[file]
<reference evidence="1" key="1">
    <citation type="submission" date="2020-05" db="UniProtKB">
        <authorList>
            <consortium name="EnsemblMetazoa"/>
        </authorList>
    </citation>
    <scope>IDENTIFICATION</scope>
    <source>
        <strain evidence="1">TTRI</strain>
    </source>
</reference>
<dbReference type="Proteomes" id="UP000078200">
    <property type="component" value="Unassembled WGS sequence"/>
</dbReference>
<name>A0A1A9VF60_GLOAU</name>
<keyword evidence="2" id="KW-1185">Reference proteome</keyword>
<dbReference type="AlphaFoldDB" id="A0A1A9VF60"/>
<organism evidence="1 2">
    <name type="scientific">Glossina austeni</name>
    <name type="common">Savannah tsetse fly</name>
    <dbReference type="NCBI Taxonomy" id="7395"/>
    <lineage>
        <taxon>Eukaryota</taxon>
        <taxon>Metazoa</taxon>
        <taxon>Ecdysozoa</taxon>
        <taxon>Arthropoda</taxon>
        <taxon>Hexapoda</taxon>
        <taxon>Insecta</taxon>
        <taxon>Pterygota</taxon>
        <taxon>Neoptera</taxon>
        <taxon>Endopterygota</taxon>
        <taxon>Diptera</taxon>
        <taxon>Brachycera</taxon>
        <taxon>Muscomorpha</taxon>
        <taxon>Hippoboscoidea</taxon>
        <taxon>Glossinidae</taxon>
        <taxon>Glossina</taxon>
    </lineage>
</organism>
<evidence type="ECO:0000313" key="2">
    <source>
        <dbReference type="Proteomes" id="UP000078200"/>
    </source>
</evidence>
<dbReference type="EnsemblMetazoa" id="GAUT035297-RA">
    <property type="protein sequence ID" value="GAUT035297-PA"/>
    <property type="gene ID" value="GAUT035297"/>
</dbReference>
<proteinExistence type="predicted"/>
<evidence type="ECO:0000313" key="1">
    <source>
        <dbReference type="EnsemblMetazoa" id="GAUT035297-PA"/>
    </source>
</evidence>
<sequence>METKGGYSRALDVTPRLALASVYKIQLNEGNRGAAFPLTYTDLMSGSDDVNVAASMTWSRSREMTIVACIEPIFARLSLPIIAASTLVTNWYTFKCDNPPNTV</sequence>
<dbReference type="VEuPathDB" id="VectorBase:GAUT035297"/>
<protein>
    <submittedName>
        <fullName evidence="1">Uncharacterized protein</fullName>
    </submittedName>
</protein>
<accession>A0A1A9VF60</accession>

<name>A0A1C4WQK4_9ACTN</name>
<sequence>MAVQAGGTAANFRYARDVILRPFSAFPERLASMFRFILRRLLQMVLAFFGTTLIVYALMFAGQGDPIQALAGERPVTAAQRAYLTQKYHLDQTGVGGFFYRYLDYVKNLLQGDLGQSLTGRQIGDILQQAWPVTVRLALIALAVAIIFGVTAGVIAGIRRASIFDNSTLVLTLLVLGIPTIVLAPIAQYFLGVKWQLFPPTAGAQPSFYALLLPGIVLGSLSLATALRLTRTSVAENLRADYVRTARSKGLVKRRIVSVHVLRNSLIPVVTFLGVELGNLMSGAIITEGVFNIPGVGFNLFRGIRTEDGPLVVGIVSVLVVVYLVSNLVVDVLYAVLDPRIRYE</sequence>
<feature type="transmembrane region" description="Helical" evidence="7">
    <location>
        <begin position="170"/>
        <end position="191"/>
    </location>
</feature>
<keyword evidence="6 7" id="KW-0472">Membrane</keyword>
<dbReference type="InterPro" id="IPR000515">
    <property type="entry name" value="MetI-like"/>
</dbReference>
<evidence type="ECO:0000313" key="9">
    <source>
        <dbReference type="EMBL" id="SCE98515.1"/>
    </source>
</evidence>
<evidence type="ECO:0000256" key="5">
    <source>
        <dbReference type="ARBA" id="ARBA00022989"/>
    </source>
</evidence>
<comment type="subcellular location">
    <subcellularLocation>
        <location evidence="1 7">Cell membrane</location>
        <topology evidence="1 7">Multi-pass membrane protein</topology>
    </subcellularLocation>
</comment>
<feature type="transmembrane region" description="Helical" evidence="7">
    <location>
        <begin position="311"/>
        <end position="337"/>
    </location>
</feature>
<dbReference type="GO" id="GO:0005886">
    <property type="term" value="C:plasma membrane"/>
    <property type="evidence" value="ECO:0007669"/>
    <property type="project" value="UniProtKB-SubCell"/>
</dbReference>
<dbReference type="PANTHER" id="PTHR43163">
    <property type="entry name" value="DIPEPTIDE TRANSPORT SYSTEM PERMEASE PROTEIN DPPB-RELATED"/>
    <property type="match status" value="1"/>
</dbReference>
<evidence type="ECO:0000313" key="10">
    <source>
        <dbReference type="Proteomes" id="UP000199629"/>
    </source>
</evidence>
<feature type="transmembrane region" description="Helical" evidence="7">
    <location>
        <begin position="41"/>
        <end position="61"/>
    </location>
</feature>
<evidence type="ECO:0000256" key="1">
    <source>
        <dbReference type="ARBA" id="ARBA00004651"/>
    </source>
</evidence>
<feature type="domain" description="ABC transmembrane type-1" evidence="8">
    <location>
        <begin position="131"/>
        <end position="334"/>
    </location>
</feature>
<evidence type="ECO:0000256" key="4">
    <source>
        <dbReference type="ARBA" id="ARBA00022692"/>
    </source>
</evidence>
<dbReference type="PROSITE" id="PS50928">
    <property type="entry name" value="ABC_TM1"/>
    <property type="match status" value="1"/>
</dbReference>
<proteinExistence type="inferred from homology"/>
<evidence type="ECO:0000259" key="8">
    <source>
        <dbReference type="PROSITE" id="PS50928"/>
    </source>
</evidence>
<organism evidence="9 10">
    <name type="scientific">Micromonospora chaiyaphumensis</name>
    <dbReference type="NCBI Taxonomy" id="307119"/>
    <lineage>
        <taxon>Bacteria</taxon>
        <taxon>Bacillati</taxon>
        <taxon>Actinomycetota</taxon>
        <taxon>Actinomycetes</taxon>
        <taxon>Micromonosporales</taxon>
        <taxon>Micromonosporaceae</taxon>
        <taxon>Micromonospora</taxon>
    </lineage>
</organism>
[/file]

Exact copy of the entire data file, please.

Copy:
<reference evidence="1" key="1">
    <citation type="submission" date="2020-05" db="UniProtKB">
        <authorList>
            <consortium name="EnsemblMetazoa"/>
        </authorList>
    </citation>
    <scope>IDENTIFICATION</scope>
    <source>
        <strain evidence="1">TTRI</strain>
    </source>
</reference>
<dbReference type="Proteomes" id="UP000078200">
    <property type="component" value="Unassembled WGS sequence"/>
</dbReference>
<name>A0A1A9VF60_GLOAU</name>
<keyword evidence="2" id="KW-1185">Reference proteome</keyword>
<dbReference type="AlphaFoldDB" id="A0A1A9VF60"/>
<organism evidence="1 2">
    <name type="scientific">Glossina austeni</name>
    <name type="common">Savannah tsetse fly</name>
    <dbReference type="NCBI Taxonomy" id="7395"/>
    <lineage>
        <taxon>Eukaryota</taxon>
        <taxon>Metazoa</taxon>
        <taxon>Ecdysozoa</taxon>
        <taxon>Arthropoda</taxon>
        <taxon>Hexapoda</taxon>
        <taxon>Insecta</taxon>
        <taxon>Pterygota</taxon>
        <taxon>Neoptera</taxon>
        <taxon>Endopterygota</taxon>
        <taxon>Diptera</taxon>
        <taxon>Brachycera</taxon>
        <taxon>Muscomorpha</taxon>
        <taxon>Hippoboscoidea</taxon>
        <taxon>Glossinidae</taxon>
        <taxon>Glossina</taxon>
    </lineage>
</organism>
<evidence type="ECO:0000313" key="2">
    <source>
        <dbReference type="Proteomes" id="UP000078200"/>
    </source>
</evidence>
<dbReference type="EnsemblMetazoa" id="GAUT035297-RA">
    <property type="protein sequence ID" value="GAUT035297-PA"/>
    <property type="gene ID" value="GAUT035297"/>
</dbReference>
<proteinExistence type="predicted"/>
<evidence type="ECO:0000313" key="1">
    <source>
        <dbReference type="EnsemblMetazoa" id="GAUT035297-PA"/>
    </source>
</evidence>
<sequence>METKGGYSRALDVTPRLALASVYKIQLNEGNRGAAFPLTYTDLMSGSDDVNVAASMTWSRSREMTIVACIEPIFARLSLPIIAASTLVTNWYTFKCDNPPNTV</sequence>
<dbReference type="VEuPathDB" id="VectorBase:GAUT035297"/>
<protein>
    <submittedName>
        <fullName evidence="1">Uncharacterized protein</fullName>
    </submittedName>
</protein>
<accession>A0A1A9VF60</accession>

<name>A0A1C4WQK4_9ACTN</name>
<sequence>MAVQAGGTAANFRYARDVILRPFSAFPERLASMFRFILRRLLQMVLAFFGTTLIVYALMFAGQGDPIQALAGERPVTAAQRAYLTQKYHLDQTGVGGFFYRYLDYVKNLLQGDLGQSLTGRQIGDILQQAWPVTVRLALIALAVAIIFGVTAGVIAGIRRASIFDNSTLVLTLLVLGIPTIVLAPIAQYFLGVKWQLFPPTAGAQPSFYALLLPGIVLGSLSLATALRLTRTSVAENLRADYVRTARSKGLVKRRIVSVHVLRNSLIPVVTFLGVELGNLMSGAIITEGVFNIPGVGFNLFRGIRTEDGPLVVGIVSVLVVVYLVSNLVVDVLYAVLDPRIRYE</sequence>
<feature type="transmembrane region" description="Helical" evidence="7">
    <location>
        <begin position="170"/>
        <end position="191"/>
    </location>
</feature>
<keyword evidence="6 7" id="KW-0472">Membrane</keyword>
<dbReference type="InterPro" id="IPR000515">
    <property type="entry name" value="MetI-like"/>
</dbReference>
<evidence type="ECO:0000313" key="9">
    <source>
        <dbReference type="EMBL" id="SCE98515.1"/>
    </source>
</evidence>
<evidence type="ECO:0000256" key="5">
    <source>
        <dbReference type="ARBA" id="ARBA00022989"/>
    </source>
</evidence>
<comment type="subcellular location">
    <subcellularLocation>
        <location evidence="1 7">Cell membrane</location>
        <topology evidence="1 7">Multi-pass membrane protein</topology>
    </subcellularLocation>
</comment>
<feature type="transmembrane region" description="Helical" evidence="7">
    <location>
        <begin position="311"/>
        <end position="337"/>
    </location>
</feature>
<dbReference type="GO" id="GO:0005886">
    <property type="term" value="C:plasma membrane"/>
    <property type="evidence" value="ECO:0007669"/>
    <property type="project" value="UniProtKB-SubCell"/>
</dbReference>
<dbReference type="PANTHER" id="PTHR43163">
    <property type="entry name" value="DIPEPTIDE TRANSPORT SYSTEM PERMEASE PROTEIN DPPB-RELATED"/>
    <property type="match status" value="1"/>
</dbReference>
<evidence type="ECO:0000313" key="10">
    <source>
        <dbReference type="Proteomes" id="UP000199629"/>
    </source>
</evidence>
<feature type="transmembrane region" description="Helical" evidence="7">
    <location>
        <begin position="41"/>
        <end position="61"/>
    </location>
</feature>
<evidence type="ECO:0000256" key="1">
    <source>
        <dbReference type="ARBA" id="ARBA00004651"/>
    </source>
</evidence>
<feature type="domain" description="ABC transmembrane type-1" evidence="8">
    <location>
        <begin position="131"/>
        <end position="334"/>
    </location>
</feature>
<evidence type="ECO:0000256" key="4">
    <source>
        <dbReference type="ARBA" id="ARBA00022692"/>
    </source>
</evidence>
<dbReference type="PROSITE" id="PS50928">
    <property type="entry name" value="ABC_TM1"/>
    <property type="match status" value="1"/>
</dbReference>
<proteinExistence type="inferred from homology"/>
<evidence type="ECO:0000259" key="8">
    <source>
        <dbReference type="PROSITE" id="PS50928"/>
    </source>
</evidence>
<organism evidence="9 10">
    <name type="scientific">Micromonospora chaiyaphumensis</name>
    <dbReference type="NCBI Taxonomy" id="307119"/>
    <lineage>
        <taxon>Bacteria</taxon>
        <taxon>Bacillati</taxon>
        <taxon>Actinomycetota</taxon>
        <taxon>Actinomycetes</taxon>
        <taxon>Micromonosporales</taxon>
        <taxon>Micromonosporaceae</taxon>
        <taxon>Micromonospora</taxon>
    </lineage>
</organism>